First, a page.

6 What do I do if I forget to take my pill? If you forget to take a pill during the first 3 weeks (15 milligram pill), take it as soon as you remember. If you forgot and it s time to take your next pill, take 2 of the 15 milligram pills at the same time. The next day, go back to taking one 15 milligram pill, twice a day. If you forget to take a pill when you are taking a 20 milligram pill once a day, take it as soon as you remember. The next day take your pill at the usual time. Don t take 2 pills at one time. Who needs to know I am taking this medicine? Tell your family doctor, dentist, nurse, acupuncturist, or any health care provider that you are taking Rivaroxaban (Xarelto ). This is very important if you are having a procedure that may cause you to bleed. Remind them each time you visit. Carry a wallet card so you will always have the name of the medicine with you. Tell your pharmacist you are taking Rivaroxaban every time you buy any new medicines (even vitamins and cold remedies). This will allow them to check for problems that can happen when some medicines are taken together (drug interactions). Talk to your health care provider before stopping Rivaroxaban. It may be dangerous to stop. You don t need to stop it before minor dental work. If you are planning to have surgery or major dental work, please make sure the person doing the surgery knows you are taking Rivaroxaban. You may need to stop taking it for 1 to 3 days before your procedure. If you have an accident, get medical help right away. You will need to be checked for signs of bleeding. 6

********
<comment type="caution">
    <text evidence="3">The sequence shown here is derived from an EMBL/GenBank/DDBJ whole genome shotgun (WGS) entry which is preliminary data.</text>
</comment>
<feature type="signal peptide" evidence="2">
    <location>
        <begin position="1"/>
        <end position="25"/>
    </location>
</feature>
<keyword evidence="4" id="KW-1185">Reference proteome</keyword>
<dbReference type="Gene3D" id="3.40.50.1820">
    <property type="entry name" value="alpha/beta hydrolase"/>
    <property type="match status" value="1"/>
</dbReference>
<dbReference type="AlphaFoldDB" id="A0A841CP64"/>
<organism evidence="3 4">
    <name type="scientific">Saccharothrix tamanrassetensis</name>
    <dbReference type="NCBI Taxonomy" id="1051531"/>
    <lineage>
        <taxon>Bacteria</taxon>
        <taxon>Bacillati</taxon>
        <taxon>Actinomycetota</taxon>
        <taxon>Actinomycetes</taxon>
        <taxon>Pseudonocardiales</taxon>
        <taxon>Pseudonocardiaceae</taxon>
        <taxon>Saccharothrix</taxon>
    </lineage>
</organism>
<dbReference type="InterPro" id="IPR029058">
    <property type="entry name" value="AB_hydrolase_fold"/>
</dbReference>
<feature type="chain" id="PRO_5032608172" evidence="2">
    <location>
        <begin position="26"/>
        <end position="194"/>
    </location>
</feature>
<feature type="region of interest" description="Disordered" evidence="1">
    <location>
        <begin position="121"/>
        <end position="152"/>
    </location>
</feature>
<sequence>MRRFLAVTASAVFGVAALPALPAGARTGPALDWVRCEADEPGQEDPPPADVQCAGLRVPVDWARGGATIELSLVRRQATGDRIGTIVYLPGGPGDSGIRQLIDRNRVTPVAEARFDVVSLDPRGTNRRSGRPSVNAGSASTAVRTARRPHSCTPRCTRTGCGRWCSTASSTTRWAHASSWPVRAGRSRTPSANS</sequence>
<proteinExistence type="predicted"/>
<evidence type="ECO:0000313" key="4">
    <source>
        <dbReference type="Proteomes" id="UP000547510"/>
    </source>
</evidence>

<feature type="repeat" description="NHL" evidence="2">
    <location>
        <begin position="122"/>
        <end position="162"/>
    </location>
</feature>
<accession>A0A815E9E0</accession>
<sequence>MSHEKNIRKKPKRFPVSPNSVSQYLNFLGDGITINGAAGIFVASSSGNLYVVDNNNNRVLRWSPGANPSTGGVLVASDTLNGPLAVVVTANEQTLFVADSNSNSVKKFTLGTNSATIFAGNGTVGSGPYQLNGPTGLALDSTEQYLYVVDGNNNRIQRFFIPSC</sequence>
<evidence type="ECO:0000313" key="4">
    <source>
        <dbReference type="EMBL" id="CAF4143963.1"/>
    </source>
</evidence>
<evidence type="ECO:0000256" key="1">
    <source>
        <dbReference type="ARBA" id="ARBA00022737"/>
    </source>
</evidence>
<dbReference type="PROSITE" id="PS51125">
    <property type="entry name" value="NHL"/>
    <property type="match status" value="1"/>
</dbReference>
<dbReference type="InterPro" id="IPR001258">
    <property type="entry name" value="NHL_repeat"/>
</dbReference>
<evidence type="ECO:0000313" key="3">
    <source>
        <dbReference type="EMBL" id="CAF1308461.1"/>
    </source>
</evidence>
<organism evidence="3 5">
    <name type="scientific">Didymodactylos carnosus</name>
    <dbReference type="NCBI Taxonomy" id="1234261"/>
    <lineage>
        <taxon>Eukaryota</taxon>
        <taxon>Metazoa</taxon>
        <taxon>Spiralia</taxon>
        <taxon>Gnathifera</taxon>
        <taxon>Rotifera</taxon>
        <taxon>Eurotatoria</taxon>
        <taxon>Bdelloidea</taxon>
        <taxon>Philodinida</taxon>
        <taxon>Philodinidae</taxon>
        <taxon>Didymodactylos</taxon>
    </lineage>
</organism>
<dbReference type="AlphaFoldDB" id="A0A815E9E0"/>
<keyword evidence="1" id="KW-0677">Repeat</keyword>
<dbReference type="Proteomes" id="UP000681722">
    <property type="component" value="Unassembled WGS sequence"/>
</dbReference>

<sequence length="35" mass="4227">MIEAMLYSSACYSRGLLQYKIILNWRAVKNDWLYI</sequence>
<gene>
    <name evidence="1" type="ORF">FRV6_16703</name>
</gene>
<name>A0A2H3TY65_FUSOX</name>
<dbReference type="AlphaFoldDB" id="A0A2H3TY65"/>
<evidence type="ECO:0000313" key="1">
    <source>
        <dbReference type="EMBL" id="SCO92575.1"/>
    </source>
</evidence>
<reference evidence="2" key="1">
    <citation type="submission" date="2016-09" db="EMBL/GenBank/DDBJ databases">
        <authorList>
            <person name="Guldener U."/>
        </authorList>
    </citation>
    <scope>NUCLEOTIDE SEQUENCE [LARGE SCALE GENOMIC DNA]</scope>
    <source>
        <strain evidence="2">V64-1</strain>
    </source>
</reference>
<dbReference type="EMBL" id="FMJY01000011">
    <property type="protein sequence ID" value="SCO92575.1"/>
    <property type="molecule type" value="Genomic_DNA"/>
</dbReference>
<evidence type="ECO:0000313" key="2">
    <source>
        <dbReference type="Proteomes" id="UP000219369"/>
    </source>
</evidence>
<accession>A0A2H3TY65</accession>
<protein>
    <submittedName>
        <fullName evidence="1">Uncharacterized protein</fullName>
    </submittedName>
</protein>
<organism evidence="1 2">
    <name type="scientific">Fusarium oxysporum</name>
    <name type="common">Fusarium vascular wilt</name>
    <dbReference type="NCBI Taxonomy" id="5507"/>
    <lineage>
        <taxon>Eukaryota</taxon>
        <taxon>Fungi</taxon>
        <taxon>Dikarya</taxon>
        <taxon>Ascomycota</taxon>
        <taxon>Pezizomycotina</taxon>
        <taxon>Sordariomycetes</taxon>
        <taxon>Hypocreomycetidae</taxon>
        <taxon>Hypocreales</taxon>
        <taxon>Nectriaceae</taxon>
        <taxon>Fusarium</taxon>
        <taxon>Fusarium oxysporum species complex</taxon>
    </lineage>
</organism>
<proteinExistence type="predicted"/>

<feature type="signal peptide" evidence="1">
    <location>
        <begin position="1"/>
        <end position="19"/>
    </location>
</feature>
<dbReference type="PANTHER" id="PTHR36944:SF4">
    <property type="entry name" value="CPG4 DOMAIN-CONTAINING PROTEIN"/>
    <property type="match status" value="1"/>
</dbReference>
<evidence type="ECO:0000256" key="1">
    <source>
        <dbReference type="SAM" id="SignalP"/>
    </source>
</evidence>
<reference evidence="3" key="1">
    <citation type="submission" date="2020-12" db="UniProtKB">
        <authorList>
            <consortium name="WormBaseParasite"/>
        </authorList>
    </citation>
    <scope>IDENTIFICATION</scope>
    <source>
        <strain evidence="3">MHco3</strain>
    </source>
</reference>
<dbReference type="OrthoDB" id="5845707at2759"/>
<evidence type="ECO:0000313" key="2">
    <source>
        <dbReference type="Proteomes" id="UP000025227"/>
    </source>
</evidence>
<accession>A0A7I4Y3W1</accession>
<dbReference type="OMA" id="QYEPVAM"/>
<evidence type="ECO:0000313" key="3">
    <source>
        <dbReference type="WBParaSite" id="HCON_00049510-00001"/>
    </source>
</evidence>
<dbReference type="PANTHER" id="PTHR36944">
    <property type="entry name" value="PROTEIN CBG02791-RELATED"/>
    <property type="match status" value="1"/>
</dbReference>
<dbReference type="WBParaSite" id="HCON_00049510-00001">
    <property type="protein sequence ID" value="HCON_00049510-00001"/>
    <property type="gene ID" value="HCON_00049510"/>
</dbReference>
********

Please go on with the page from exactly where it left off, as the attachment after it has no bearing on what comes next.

7 Can other medicines or vitamins affect how Rivaroxaban works? Yes. If you are prescribed any new medicines, talk to your health care provider and pharmacist about any possible drug interactions. You should tell your health care provider if you start any new medicines, including vitamins, homeopathic treatments and medicines you can buy without a prescription. When you are taking Rivaroxaban, don't take: non-steroidal anti-inflammatory medicines like Ibuprofen, Advil, Motrin, or Aleve medicines with ASA acetylsalicylic acid (Aspirin, Anacin ) some homeopathic or herbal supplements. Please call your pharmacist or health care provider to check. any medicine which may increase your risk of bleeding (unless your doctor has prescribed it and knows that you are taking Rivaroxaban). You may take: Acetaminophen (Tylenol ) for pain allergy medicines such as Benadryl, Claritin or Reactine most cough and cold medicines as long as they don t have Ibuprofen, (Advil, Motrin ) or ASA (Aspirin, Anacin ) How much activity can I do? How much activity you can do will depend on: where your blood clot is how you feel how much activity you are used to other health problems you may have 7